The Water That Divides (Mentor Imprint), by Donald Bridge and David Phypers
I have to say, this is an excellent book. It gives you the history of baptism and chronologically follows the changes of views on baptism throughout Christian history. Not only that, it gives you the context of the situations that played a role in the changes throughout the centuries.
For example, I did not know that the controversy between infant baptism and adult-only baptism goes back to the very earliest church fathers. The controversy is, by no means, a recent issue of contention.
I was also surprised to learn that the controversy between submersion and sprinkling is also not a recent debate; it goes back to the early church fathers as well. It is documented that they did both. For some early churches, baptism would often include exorcism as well as anointing with oil. You get the impression that baptism may have been unique to each group, maybe, based on their culture. You could make the case it is that way today.
This information has changed my point of view. Not that I have changed my view on baptism, but it has made me less dogmatic about my position. Many theologians, such as C S Lewis, G K Chesterton & James Packer, feel the different views should be held on creative tension and not destructive competition. I think that might be the answer. I mean, what about letting other explore the issue for themselves? Maybe a person’s baptism is part of their story, part of their relationship with God, and part of their unique journey and revelation.
"In necessariis unitas, in non-necessariis libertas, in utrisque caritas." "In essentials unity, in nonessentials liberty, in all things charity." - Attributed to St. Augustine.
One of the important points brought out in the book was the use of the word sacrament in conjunction with baptism with the early church fathers. Because the term has very specific and legal connotations in ancient Latin, it may help us understand how the early church fathers viewed baptism.
The word sacrament comes from the Latin word sacramentumj which in ancient times, it was a deposit of money for a legal case held in escrow at a temple or it was also an oath of allegiance for soldiers. In either case, the word sacramentum involved a religious ceremony in a sacred place. Augustine defined sacramentum as 'a sign of a sacred reality'. By the second century, baptism was called a sacramentum. This is an import fact in understanding the early Churches view and understanding of Baptism.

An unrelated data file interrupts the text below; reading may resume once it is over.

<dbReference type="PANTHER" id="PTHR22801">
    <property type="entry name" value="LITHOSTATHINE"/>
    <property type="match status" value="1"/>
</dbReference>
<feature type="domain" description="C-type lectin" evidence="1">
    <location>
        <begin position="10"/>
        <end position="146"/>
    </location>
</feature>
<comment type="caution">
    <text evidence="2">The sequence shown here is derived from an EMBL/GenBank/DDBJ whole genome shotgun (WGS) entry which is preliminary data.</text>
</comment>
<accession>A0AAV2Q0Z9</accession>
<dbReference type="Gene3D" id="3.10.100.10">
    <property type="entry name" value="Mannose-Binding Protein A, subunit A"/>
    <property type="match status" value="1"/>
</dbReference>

This early understanding of the word flows through even to today. In the sacrament of Baptism in the Church of England, the ceremony follows like a Roman soldier's oath of allegiance. The person performing the Baptism will say:
"Do not be ashamed to confess the faith of Christ crucified."
In reply the person being baptized will say:
"Fight valiantly under the banner of Christ against sin, the world, and the devil, and continue his faithful soldiers and servants to the end of your lives."
This understanding of the word sacramentum supports the case that baptism is a response to faith in Christ and is a way people can signify their belief or pledge allegiance to Christ.
Does baptism have anything to do with a person’s salvation? If faith is most important why baptize?
To answer why we baptize is easy, because Jesus said too. (see Matthew 28:19) End of case on that question. However, it leaves behind an issue that many people feel strongly about. Mainly, that baptism, in some way, plays an important role in a person’s salvation. If the original meaning for baptism was that it was a sign or pledge, where did the idea that baptism is necessary for salvation come from?
Think of it this way, if you believe Jesus is the Messiah and savior and He says to go and make disciples by baptizing them, why wouldn't you? Baptism, then, is the obedience of faith so closely linked that you almost can't have one without the other. (Almost) Not that baptism bestows salvation, but that it is an evidence for salvation.
This intimacy between baptism and faith leads to some confusion. In the 12th century, sacraments, because they were so closely linked with faith, began to be described as a means of grace. This is often described as 'ex opere operato' or 'by the work being worked' or 'baptism saves you,’ which means that baptism automatically saves you. People often say that this is what Catholics believe. However, from the Middle Ages on, the Catholic Church has not held to this view. For Catholics today, belief in the doctrine 'non ponentibus obicem' (in case of those who place no impediment). This basically means that baptism brings God's grace so long as there is nothing to stop it, such as a lack of faith.
Thus, calling baptism a sacrament, gives us some insight into the intended meaning of those who used the word so long ago.